Treeless, the only permanently erect object on the hill is a metal hangman's bar, like one you'd draw as a child playing the word-guessing game hangman. From it is an oxidized metal bell, which looks like it might have been made from the top of artillery shell.

The bell sounded in fast-moving clouds. Photo: Isaac Stone Simonelli

Though not one for banging gongs or bells in general, I pull a heavy piece of rebar away from the top of the bell and strike it once, listening to it hollowly sing into the hallows below.

It begins to rain, not hard, but steadily.

I wait for the sound to die. I strike it again.

Lost in thought, I nearly forget to ring a the bell a third time.

The cloud cover is complete, and though there are a handful of people sitting in their shops somewhere below, I am alone.

It is a good alone.

I take off my white shirt and begin to wring it out. The cold rain hits my skin, awakening it.

Rain on your back, on your chest, on your shoulders, directly on your skin is wonderful. We know this as kids. Why do we forget these things?

I put my shirt back on and watch the rain clear the clouds from the sky. The golden Buddha image becomes visible, than the pavilion, then the parking lot and the road winding its way toward me, as well as an assortment of mountains and valleys in the distance, at least on the Thai side. Laos remains shrouded in clouds.

The mountain top I stand on looks like it was built from half-formed clumps of clay created in a child's hand who quickly lost interest, allowing greenery to pile on top.

In the distance, pillars of dark rain connect land and sky, a patch of sun breaks through, lighting green and gold fields somewhere near the horizon.

Caught between staying and going, feeling guilty about leaving such beauty simply because I am, like always, restless, I linger. Then, arrives a blessing in disguise. Four minivans, three silver and one white, work their way up the mountain road toward the Doi Pha Tang parking lot.

My moment alone here has come to an end, it's time to hand it over to the Chinese.

Holding onto the metal railing on the way down, I manage to fall only once on the slick clay steps, and even then, I catch myself before ending up completely sprawled out in the mud.

Back on my bike, the sky stops holding back. Monsoon rains fall unhindered onto the mountain – and me. The cold water spills off my tank bag, seeping through my pants and pooling around my balls.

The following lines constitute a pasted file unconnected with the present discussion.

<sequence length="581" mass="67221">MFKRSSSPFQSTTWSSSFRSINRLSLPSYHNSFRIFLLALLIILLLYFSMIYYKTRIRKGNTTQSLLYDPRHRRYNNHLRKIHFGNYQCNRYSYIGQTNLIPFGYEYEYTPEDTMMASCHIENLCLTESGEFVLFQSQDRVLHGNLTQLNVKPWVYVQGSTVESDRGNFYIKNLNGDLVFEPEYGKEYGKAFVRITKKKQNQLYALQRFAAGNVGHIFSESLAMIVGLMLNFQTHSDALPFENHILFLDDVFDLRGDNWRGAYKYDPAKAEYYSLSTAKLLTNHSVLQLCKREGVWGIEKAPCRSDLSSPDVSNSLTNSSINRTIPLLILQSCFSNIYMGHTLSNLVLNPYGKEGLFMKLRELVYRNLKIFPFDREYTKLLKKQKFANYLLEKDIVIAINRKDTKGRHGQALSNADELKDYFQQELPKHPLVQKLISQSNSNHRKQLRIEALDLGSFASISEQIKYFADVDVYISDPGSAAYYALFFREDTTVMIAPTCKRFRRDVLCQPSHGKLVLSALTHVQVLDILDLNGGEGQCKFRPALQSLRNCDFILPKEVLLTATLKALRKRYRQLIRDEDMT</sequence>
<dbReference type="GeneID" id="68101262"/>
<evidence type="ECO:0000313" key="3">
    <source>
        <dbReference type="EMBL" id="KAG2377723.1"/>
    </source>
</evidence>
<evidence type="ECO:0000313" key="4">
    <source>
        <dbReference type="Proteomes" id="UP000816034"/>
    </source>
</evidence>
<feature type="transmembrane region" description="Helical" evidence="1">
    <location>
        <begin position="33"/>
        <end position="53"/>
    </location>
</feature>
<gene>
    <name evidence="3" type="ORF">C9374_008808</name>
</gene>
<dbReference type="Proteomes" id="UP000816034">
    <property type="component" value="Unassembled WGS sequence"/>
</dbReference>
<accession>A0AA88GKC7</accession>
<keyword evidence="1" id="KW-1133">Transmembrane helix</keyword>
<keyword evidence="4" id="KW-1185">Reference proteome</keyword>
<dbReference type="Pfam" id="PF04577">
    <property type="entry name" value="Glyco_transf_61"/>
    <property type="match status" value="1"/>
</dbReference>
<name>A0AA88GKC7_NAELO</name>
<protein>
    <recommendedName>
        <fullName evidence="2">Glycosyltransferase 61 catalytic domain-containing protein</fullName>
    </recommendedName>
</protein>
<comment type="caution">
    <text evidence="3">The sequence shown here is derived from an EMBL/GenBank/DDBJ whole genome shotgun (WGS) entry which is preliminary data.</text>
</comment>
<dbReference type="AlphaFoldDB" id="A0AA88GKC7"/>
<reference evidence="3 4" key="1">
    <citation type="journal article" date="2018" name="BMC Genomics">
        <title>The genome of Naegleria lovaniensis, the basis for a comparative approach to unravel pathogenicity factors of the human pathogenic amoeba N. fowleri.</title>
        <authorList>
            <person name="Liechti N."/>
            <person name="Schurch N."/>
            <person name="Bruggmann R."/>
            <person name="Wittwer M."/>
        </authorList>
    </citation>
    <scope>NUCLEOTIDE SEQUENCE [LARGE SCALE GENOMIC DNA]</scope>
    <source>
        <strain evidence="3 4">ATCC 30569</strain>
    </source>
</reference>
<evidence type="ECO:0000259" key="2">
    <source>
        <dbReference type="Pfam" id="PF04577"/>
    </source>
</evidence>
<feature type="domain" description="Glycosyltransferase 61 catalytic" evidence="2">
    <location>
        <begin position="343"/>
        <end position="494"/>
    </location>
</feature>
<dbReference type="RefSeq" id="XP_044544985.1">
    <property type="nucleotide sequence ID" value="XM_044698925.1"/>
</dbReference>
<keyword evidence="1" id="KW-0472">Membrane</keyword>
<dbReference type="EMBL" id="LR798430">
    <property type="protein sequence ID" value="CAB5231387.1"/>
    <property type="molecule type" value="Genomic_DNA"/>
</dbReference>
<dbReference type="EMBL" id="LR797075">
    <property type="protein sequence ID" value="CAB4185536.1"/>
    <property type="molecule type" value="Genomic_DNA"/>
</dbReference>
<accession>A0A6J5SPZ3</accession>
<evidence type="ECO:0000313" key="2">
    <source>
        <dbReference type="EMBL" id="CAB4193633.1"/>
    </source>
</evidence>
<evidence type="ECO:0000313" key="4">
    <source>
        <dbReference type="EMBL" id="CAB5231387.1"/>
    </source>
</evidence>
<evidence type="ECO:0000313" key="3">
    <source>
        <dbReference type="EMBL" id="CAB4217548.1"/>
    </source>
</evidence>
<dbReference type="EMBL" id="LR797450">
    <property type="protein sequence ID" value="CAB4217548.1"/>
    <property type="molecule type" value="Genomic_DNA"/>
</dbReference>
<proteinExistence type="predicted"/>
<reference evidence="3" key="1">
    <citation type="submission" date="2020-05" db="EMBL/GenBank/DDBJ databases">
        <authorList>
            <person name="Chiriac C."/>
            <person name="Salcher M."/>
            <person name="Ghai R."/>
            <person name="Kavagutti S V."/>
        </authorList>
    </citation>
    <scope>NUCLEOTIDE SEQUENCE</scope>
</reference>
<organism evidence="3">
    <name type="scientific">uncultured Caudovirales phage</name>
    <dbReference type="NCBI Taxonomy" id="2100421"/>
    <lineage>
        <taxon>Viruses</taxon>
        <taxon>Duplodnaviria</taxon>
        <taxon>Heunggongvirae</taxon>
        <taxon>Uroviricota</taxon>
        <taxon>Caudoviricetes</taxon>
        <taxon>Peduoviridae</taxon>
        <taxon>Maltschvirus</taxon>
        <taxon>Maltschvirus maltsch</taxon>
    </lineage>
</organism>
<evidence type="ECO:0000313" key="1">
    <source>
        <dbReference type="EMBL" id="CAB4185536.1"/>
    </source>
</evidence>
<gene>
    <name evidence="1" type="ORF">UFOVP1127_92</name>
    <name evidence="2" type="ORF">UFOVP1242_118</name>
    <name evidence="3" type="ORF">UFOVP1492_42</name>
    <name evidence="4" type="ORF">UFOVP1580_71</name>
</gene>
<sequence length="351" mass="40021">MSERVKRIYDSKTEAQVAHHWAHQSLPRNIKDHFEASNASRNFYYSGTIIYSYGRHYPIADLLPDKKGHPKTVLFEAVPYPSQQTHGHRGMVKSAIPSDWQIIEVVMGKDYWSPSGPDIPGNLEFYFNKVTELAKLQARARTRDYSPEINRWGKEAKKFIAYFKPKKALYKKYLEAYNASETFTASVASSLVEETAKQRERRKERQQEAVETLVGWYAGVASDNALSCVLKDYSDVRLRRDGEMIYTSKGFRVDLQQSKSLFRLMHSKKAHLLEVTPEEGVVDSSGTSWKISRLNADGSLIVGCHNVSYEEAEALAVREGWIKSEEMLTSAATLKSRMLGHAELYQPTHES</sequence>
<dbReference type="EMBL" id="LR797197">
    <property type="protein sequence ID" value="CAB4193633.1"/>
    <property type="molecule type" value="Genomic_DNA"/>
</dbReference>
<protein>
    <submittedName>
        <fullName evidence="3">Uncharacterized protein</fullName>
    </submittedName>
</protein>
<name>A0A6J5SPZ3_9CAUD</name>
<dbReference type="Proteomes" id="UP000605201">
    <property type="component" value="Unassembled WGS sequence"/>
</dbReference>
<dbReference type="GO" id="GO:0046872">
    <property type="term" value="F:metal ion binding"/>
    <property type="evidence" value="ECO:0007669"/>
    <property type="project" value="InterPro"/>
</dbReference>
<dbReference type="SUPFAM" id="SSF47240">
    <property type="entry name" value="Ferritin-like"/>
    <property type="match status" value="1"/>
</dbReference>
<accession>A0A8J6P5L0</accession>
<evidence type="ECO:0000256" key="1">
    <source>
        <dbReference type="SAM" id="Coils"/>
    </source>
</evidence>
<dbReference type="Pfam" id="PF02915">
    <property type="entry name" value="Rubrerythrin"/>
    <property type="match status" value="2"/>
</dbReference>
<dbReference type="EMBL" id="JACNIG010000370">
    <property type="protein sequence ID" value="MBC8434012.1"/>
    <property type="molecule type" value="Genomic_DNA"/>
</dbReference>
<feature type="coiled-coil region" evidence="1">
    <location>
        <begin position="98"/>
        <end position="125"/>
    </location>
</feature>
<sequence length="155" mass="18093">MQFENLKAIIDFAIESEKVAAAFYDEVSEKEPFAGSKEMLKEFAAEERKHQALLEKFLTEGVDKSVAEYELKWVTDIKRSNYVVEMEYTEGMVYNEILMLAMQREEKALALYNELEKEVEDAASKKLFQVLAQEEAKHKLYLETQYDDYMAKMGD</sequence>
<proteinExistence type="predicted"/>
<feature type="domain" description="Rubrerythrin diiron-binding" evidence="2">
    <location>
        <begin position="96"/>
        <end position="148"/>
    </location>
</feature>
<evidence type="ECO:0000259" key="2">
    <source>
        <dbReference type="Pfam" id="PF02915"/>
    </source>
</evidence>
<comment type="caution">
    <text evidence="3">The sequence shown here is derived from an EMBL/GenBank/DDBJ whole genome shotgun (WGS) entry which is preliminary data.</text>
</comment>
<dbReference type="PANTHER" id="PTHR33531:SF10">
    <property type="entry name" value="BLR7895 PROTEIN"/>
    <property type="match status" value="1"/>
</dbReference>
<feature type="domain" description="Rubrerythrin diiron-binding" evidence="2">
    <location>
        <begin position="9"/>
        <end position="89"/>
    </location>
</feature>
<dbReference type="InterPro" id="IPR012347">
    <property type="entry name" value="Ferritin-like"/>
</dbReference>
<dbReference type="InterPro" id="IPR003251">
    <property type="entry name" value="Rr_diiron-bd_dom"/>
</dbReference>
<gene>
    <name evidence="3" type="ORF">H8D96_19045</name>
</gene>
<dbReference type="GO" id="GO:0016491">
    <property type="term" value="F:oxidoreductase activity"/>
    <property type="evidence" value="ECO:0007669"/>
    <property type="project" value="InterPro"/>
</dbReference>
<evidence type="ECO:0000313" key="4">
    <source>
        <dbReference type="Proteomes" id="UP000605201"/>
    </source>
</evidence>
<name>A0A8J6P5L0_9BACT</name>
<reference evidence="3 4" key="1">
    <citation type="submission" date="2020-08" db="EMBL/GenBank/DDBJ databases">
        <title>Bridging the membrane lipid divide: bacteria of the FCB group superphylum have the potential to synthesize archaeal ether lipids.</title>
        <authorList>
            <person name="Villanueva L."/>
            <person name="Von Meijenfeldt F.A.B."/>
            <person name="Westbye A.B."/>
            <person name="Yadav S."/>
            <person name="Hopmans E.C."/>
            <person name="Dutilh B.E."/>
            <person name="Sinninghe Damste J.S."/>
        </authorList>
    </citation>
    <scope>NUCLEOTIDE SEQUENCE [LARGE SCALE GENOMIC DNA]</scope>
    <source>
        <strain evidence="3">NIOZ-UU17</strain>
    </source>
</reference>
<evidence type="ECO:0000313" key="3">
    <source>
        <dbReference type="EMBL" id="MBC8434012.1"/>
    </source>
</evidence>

To think that I thought I couldn't get any wetter. It turns out under the right circumstances you can always get wetter.

Carefully, the bike and I make our way down hill, turning toward Phu Chi Fa.

That's enough of an adventure for me for the day. Then again, that's not really how adventures work.

The gray sky reflects off the wet road, making me nearly blind as I attempt to see through my rain splattered visor.

The water begins to seep into my boots as my pants funnel the rain into them. The wind cuts through my wet jacket, chilling my skin. A deep cold sets in.

Mind nearly as numb as my body, I drive along the gently declining mountain road.

It's necessary to force my gloved hands to relax as they seem nearly frozen, gently pulling on the clutch and front break during the descent.

No more stopping today.

“Hot shower. Hot shower. Hot shower,” I think as the bike slowly rolls forward, never going faster than 40km/hr.

The rain intensifies. The cold cuts deeper.

After five years of living on a tropical island, Phuket, I'm not accustomed to any type of cold. I'd often put on a jacket in the evening if I was going out, despite it being about 39C degrees.

A cluster of four tiny cement bungalows, their balconies hanging over a cliff's abyss appear along the roadside. However, the cement mixing tools nearby are a sure sign that the structures are still under construction. Another set of bungalows appear. They're also under construction.

The rain eases up, though the cold remains, despite the gradual decent from the higher altitude. Along the roadside are feather piles of corn husks several meters tall and bags of unprocessed corn cobs piled nearby. Further down, a corn cob sheller spews out an arc of corn husks, spitting the kernels into the back of a huge truck.